One of the things that has been a little frustrating lately has been what to do if you need a legend for your plot, yet there’s so much content on your plot you need to place it next to the figure, rather than within it.  The standard way to create a plot with the legend within it looks like this:

Standard Legend

import matplotlib.pyplot as plt
import numpy as np

plt.figure()
plt.plot([5,5,5,5,5,5,5,5,5,5,5,5,5,5,5,5,5,5,5,5,5,5,5,5,5,5,5,5,5,5,5,5,5,5,5,5,5,5,5,5], '-go', label='bottom_right_section')
plt.xlim([0,39])
plt.title('Bee Speed By Quarter of Frame')
plt.xlabel("Nights and Days")
plt.ylabel("Number of fast cells")
plt.legend(loc='upper left')
plt.show()

The first step I tried to move the legend outside the figure was to add this code to the “legend” method:

plt.legend(loc='upper left', bbox_to_anchor=(1,1)) 

bbox_test

Unfortunately, the legend was being cut-off on the right hand side. I then tried to shrink down the legend (as it was rather large) and when that didn’t work, I found out that I could pass a padding argument to the “tight_layout” method which finally solved the issue:

plt.legend(loc='upper left', prop={'size':6}, bbox_to_anchor=(1,1))
plt.tight_layout(pad=7)

matplotlib_padding

The final code to solve the problem with establishing a large margin around the figure:


import matplotlib.pyplot as plt
import numpy as np

plt.figure()
plt.plot([5,5,5,5,5,5,5,5,5,5,5,5,5,5,5,5,5,5,5,5,5,5,5,5,5,5,5,5,5,5,5,5,5,5,5,5,5,5,5,5], '-go', label='bottom_right_section')
plt.xlim([0,39])
plt.title('Bee Speed By Quarter of Frame')
plt.xlabel("Nights and Days")
plt.ylabel("Number of fast cells")
plt.legend(loc='upper left', prop={'size':6}, bbox_to_anchor=(1,1))
plt.tight_layout(pad=7)
plt.show()

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Never trust your factors

I recently helped a friend out with a dataset – she was struggling to merge the CSV files from two dataframes in R into one dataframe. I thought this would be quite simple and yet could not get it to work with merge or dplyr – it just kept giving me weird results. The problem was that I was too trusting of the data that was input by human hand. Here’s what happened when I started to critically interrogate the data.

Firstly, I read in the CSV files – so far so good:

tree = read.csv("TreeData.csv", header = T)
full = read.csv("FullAnalysisRawData.csv", header = T)

Next I used the View command to see what the dataframes looked like in RStudio:

View(tree)
View(full)

Now in this particular dataset, I wanted to cbind (add the columns) of the rows with the same TreeID and Sample.type from the different CSV files. The first error in the data I noticed was that there was a duplicated record with the ID ‘B01(2)’ – so this was how I got rid of that row:

full_rm_dup <- full[!(full$TreeID == 'B01(2)'),]

Next, I noticed that the levels for the Sample.type factor were capitalised in one CSV file and not the other. The easiest way to fix this was to rename the factors in one of the files:

 
levels(tree$Sample.type) <- c("Bark", "Leaf")

Finally, I wrote a function that would go through each row in the first dataframe and look at the value for TreeID and Sample.type. It would then look for rows in the other dataframe that matched these two values. I decided to print out the resulting values from this like so:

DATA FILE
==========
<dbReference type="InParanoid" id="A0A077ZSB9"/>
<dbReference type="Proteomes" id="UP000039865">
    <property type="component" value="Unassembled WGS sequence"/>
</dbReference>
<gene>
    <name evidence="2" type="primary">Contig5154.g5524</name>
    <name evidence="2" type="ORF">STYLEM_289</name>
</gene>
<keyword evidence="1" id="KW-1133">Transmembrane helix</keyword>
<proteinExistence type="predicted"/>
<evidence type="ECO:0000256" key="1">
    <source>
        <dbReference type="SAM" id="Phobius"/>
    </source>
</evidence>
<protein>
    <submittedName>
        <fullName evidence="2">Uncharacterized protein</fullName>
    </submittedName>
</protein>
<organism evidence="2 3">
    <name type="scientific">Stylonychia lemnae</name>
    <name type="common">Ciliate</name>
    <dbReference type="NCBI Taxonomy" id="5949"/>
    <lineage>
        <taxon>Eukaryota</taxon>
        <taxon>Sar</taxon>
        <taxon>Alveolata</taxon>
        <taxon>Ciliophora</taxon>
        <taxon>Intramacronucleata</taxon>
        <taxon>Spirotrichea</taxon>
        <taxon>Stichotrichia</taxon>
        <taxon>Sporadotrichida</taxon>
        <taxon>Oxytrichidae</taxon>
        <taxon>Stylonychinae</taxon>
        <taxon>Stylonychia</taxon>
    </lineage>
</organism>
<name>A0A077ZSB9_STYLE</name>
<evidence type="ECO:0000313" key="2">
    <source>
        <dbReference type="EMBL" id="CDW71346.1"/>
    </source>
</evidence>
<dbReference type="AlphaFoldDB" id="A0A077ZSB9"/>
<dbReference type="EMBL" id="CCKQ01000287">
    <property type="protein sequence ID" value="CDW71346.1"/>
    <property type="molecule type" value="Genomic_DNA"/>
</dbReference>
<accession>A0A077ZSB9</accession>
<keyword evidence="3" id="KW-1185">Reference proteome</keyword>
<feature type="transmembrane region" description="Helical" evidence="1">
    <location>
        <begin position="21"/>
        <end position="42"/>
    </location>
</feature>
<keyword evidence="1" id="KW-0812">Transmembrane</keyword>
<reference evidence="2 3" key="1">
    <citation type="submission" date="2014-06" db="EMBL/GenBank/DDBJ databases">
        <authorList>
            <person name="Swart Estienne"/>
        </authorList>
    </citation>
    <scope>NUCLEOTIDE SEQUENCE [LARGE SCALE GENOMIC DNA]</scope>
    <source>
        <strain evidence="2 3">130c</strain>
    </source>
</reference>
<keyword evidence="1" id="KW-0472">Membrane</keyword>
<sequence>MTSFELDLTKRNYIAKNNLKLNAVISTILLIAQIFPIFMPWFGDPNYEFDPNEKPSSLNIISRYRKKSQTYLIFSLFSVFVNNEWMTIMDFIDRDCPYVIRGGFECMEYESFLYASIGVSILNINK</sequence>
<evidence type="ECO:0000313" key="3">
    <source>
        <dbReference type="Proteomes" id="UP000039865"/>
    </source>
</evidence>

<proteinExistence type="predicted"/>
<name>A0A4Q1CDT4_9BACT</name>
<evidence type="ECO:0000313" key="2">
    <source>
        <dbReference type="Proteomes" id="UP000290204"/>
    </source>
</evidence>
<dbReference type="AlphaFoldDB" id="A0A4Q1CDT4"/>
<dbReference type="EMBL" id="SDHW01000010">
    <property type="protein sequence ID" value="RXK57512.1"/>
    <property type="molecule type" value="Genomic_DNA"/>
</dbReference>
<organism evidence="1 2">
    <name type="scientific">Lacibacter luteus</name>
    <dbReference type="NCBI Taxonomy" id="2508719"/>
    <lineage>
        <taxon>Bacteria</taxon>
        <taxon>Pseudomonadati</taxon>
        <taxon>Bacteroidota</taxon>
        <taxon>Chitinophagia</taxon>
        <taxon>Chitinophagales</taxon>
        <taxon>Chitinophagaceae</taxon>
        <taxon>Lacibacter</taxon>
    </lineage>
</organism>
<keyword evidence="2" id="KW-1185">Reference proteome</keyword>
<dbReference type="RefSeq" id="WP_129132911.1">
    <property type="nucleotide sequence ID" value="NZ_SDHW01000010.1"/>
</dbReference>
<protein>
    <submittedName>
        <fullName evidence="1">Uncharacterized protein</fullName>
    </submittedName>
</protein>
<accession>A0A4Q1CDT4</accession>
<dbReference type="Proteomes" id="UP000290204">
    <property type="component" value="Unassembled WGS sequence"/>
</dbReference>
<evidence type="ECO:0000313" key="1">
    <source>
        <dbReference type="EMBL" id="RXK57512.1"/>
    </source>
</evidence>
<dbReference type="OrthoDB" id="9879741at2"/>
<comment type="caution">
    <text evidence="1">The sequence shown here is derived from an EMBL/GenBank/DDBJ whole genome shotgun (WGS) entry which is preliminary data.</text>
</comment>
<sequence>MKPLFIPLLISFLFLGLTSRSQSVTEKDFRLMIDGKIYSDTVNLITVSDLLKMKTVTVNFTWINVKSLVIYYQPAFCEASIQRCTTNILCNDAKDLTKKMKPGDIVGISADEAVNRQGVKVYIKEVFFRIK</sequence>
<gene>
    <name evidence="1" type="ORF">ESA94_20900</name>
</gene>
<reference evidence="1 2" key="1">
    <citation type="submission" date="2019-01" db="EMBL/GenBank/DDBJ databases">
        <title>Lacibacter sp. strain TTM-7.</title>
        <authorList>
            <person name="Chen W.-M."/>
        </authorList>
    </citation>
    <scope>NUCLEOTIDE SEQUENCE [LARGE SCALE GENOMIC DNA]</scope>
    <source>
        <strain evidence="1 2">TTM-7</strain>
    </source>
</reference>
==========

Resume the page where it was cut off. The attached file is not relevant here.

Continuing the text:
merge_dfs <- function(each_row) {
 full_tree_id <- as.character(each_row[1])
 full_sample_type <- as.character(each_row[3])
 matching_row <- tree[(tree$TreeID == full_tree_id & tree$Sample.type == full_sample_type),]
 print(paste(full_tree_id, matching_row$TreeID, full_sample_type, matching_row$Sample.type))
}

apply( full, 1, function(each_row) merge_dfs(each_row))

The apply function in R applied my function to every row (that’s what the number 1 did, if I’d wanted to apply it to every column I would have used 2 for this argument instead). When I looked at the output from this function, I saw that there were quite a few rows where the TreeID of one CSV file did not match of the TreeIDs in the other file. I emailed all this to the researcher who now knew what was wrong with the dataset and could fix the mistakes that had occurred. With that done, the original merge function she was using worked perfectly.

Moral of the story: never trust that the factors in your dataset are correct – capitalisations, duplications and input mistakes can occur really easily and can be quite subtle in large datasets.

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Python hmmlearn installation issues

I’ve recently started learning how to apply a Hidden Markov Model (HMM) to some states of honeybee behaviour in my data and have been trying to install Python’s hmmlearn library. Unfortunately I kept getting this frustrating error due to it being unable to locate NumPy headers:

 hmmlearn error: 'numpy/arrayobject.h' file not found 

After a bit of searching I found the solution in a ticket on GitHub, but I thought I’d include it here a) for my own future reference and b) I’ve updated the command to be applicable for Python 3.5.

 export CFLAGS=&quot;-I /usr/local/lib/python3.5/site-packages/numpy/core/include/ $CFLAGS&quot; 

Once you’ve run this then you should should be able to install hmmlearn via pip without any problem.

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Hover Fly Mistaken For Bee
Mistakes in machine learning datasets

One of the things you realise once you start learning about machine learning is just how important a well-annotated dataset is that you can use for training. Your predictive model will only ever be as good as the labelled data you originally gave it.